Convict Ship Marquis of Huntley 1830
Embarked: 228 men
Voyage: 134 days
Surgeon's Journal: yes
Crew: 44 men
Previous vessel: Adrian arrived 20 August 1830
vessel: Forth arrived 12 October 1830
Captain William Ascough
William Bell Carlisle
The Marquis of Huntley was
built in Aberdeen in 1804.
The Marquis of Huntley transported
convicts to New South Wales in
1828, 1830 and
19th March 1830, the Military Guard, consisting in all of 51
souls embarked at Deptford. The Guard was under the command of
Lieut. Watson of 20th regiment. James Ward Martindale, surgeon
of the 17th regiment joined the vessel as a passenger.
Select here to find convict ships
bringing detachments of the 17th regiment.
passengers included eight free women who were going out to join
their husbands as well as ten children.
On 27th and 29th March,
228 convicts were embarked at Sheerness. There was no
opportunity for the Surgeon to examine the men prior
to their embarkation. The Marquis of Huntley sailed on 9th
April, however they were driven in to Spithead on 20 April and
did not resume their journey until 27 April 1830.
Carlisle kept a Medical Journal from 11 March to 2 September
1830. He remarked in his journal that of the transportees
received from Chatham, fifteen were found to have 'various sores
and hurts upon them'. There were several cases of diarrhoea from
change of diet early in the voyage. On 22 May one of the
convicts was found to have spongy gums and a livid complexion,
indicating scurvy, and was immediately given lime juice which in
12 days restored his health. The same treatment was equally
successful with other cases later in the voyage.
of Huntley arrived in Port Jackson on 21 August 1830 and the
Surgeon had the satisfaction of landing the guard and all the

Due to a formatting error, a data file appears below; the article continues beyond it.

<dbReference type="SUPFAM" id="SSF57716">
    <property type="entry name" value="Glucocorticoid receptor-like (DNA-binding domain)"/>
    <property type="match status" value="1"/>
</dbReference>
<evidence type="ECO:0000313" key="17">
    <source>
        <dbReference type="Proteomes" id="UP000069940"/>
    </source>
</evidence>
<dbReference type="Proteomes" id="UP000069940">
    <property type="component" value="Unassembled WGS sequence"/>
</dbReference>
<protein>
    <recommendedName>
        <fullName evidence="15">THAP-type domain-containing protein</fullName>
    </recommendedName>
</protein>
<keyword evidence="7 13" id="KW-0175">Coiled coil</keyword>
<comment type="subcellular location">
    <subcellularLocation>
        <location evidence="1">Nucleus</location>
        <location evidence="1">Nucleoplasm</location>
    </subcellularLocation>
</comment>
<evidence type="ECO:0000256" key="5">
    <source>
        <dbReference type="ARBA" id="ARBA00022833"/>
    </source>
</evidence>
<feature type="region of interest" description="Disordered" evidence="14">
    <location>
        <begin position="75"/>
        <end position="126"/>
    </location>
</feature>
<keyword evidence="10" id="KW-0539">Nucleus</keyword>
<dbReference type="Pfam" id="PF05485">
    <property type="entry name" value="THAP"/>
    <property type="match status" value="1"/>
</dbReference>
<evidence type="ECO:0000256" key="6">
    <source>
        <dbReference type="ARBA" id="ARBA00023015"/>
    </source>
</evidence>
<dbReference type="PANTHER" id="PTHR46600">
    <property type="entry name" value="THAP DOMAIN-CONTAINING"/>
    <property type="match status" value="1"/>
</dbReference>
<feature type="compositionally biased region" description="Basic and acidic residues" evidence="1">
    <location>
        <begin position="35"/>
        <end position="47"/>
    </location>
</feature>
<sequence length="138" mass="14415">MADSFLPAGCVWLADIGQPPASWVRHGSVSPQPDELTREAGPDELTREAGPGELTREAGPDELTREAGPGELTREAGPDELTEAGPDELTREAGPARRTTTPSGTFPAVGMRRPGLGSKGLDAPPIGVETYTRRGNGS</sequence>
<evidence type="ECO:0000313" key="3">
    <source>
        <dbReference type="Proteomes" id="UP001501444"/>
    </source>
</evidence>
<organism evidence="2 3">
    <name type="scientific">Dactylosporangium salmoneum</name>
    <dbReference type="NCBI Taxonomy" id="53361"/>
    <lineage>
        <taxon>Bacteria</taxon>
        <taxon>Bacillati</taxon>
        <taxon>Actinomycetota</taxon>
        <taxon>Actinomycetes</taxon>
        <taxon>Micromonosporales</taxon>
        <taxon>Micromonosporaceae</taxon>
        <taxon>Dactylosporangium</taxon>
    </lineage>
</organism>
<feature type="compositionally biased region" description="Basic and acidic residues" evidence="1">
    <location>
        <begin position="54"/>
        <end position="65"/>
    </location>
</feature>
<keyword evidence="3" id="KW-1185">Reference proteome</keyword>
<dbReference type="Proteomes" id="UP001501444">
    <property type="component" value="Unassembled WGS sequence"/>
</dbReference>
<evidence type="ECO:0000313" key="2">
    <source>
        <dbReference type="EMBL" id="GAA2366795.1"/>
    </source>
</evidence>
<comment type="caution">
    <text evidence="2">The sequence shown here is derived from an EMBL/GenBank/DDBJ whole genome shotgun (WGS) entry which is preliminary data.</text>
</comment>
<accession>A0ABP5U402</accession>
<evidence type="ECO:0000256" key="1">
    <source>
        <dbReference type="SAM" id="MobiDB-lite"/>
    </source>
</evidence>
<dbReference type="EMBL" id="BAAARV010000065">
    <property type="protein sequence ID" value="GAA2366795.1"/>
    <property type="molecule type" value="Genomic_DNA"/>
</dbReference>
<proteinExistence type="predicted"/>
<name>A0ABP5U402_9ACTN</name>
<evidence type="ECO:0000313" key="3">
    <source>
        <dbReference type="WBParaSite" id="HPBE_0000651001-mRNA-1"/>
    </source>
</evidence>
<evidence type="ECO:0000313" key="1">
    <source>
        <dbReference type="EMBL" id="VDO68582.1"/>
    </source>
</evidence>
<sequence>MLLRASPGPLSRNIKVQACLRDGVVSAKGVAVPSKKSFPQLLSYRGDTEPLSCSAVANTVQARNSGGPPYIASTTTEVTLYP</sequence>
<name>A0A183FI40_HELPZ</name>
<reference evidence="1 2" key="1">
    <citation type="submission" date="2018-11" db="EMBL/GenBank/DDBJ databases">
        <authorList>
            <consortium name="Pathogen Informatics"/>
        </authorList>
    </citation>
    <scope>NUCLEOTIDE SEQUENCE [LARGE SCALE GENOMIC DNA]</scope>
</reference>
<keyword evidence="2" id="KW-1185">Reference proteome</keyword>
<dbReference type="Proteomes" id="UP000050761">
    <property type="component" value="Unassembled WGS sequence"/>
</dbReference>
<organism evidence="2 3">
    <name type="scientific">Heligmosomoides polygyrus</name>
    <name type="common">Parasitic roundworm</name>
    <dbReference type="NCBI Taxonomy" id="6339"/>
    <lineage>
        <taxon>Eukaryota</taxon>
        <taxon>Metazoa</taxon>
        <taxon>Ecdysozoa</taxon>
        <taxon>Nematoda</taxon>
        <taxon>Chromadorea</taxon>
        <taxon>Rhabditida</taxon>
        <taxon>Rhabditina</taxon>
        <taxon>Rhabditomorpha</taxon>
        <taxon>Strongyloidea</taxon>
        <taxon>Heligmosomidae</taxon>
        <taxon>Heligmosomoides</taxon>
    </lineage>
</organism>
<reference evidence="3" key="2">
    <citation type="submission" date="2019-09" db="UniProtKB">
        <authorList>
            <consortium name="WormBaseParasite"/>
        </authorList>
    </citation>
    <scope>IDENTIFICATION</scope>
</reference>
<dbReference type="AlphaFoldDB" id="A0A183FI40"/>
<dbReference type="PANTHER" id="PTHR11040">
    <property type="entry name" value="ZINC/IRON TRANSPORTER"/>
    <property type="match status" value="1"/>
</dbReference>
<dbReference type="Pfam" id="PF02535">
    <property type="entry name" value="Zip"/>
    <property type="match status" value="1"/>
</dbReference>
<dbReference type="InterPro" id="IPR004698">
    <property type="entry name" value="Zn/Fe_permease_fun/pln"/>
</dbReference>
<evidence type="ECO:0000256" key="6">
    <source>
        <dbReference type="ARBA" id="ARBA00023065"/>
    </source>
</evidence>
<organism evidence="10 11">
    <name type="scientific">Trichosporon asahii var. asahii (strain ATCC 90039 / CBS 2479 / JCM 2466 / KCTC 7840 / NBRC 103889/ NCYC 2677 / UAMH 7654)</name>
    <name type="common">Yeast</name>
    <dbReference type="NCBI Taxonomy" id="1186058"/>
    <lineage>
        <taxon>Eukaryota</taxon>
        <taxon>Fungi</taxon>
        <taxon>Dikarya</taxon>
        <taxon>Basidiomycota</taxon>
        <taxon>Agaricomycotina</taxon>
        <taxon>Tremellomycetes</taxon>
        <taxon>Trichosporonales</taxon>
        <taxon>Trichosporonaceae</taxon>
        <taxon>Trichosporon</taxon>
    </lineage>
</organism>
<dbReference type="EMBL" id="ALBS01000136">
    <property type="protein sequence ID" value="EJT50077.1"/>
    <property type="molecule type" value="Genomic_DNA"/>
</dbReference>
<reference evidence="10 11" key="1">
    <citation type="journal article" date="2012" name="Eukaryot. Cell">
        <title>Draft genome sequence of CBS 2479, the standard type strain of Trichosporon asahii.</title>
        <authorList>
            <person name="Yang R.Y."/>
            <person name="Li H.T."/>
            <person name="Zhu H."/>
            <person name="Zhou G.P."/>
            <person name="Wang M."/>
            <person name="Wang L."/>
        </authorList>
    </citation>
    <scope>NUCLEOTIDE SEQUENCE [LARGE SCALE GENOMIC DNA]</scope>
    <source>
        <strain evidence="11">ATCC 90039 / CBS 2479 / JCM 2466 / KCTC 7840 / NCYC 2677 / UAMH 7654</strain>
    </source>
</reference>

convicts, except Edward Cooper, in perfect health. The
Gazette reported: The prisoners by the
Adrian were landed on
Monday, and those by the Marquis of Huntley on Thursday, making
in all a total of three hundred and ninety five. They are mostly
fine powerful men, and will prove an acquisition to our up
country friends, having a considerable portion of
agriculturalists in their number.
Notes & Links:
William Bell Carlisle was also surgeon on the convict ships
Henry in 1825,
Asia in 1820,
Morley in 1823 (VDL)
1827 (VDL) and the Phoenix in 1828.
2). In the 1820's William
Bell Carlisle was granted 2000 acres of in the Hunter Valley
which he named Satur.
Find out more about bushranger Buchanan Wilson who arrived on
the Marquis of Huntley
Joseph Coleman was executed
at Newcastle in 1833
Hunter Valley convicts / passengers
arriving on the Marquis of Huntley in 1830
6). Return of Convicts of the Marquis of Huntley
assigned between 1st January 1832 and 31st March 1832 (Sydney
Gazette 14 June 1832; 21 June 1832; 28 June 1832; 5 July 1832).....
||Chair caner assigned to HL.
Miller at Sydney
||Labourer assigned to James
Kingaby at Parramatta
||Steelworker assigned to James
Brown at the Customs at Sydney
||Indoor servant assigned to F.
Alderston at Liverpool
||Excise man assigned to John
Tindall at Penrith
||Ploughs. Assigned to Robert
Lambert junior at Bathurst
||Carpenter and joiner assigned
to Timothy Nowlan at Hunters River
||Seaman assigned to
at Hunter's River
||Labourer assigned to G.C.
Curlewis at Argyle
||Blacksmith assigned to William
Jacklin at Lower Portland Head
||Bricklayer assigned to John
Hughes at Sydney Hospital
7). Convict Ships bringing detachments of the